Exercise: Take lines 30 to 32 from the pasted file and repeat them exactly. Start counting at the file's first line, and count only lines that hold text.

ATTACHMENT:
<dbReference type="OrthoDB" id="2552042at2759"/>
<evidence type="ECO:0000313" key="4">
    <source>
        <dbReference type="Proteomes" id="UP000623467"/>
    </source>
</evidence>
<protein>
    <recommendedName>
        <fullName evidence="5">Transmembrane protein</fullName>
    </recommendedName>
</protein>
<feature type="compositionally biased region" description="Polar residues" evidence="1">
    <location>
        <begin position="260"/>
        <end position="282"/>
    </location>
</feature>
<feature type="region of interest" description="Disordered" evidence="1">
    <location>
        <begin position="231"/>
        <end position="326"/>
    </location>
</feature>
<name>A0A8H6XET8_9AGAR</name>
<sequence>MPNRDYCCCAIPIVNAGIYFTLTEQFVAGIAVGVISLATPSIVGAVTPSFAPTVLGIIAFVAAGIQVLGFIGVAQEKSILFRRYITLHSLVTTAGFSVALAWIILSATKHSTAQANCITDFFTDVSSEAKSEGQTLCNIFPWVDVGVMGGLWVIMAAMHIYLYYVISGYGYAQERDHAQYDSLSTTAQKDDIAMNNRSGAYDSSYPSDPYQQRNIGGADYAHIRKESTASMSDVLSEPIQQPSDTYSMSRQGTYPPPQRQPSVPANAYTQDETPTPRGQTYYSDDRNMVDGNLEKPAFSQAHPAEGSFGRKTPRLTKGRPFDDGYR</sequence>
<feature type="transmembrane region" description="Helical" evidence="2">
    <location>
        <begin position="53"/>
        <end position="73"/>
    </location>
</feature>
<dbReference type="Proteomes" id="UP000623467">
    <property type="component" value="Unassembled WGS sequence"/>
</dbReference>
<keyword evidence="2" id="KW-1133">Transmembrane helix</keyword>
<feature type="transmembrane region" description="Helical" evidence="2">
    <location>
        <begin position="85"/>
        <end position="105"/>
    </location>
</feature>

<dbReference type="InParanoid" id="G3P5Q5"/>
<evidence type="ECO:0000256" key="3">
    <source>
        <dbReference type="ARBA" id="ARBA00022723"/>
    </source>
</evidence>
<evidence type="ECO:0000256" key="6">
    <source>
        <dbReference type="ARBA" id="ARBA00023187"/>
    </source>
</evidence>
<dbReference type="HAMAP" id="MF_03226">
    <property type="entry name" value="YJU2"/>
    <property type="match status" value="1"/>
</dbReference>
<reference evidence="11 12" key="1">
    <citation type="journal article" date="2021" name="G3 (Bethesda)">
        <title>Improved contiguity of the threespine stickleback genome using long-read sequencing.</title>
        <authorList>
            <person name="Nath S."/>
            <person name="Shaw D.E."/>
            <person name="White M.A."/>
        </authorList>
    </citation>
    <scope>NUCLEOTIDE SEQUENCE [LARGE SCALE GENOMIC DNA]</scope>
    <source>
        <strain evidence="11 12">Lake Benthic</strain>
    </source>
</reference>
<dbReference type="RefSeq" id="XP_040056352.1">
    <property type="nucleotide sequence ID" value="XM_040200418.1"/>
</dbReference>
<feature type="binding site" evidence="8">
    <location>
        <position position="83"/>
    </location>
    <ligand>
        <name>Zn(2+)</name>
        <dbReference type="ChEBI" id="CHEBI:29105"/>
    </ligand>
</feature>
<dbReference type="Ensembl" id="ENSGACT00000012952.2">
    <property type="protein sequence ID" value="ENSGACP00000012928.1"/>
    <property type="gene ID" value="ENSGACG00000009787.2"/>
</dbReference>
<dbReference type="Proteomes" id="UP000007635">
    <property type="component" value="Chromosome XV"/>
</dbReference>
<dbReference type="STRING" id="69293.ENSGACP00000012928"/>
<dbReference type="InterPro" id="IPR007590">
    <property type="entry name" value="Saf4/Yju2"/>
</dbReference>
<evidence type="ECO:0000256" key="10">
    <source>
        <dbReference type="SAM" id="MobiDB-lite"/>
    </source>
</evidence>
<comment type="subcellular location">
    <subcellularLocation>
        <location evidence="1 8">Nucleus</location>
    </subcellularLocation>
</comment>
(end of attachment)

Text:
    </location>
</feature>
<dbReference type="Proteomes" id="UP000623467">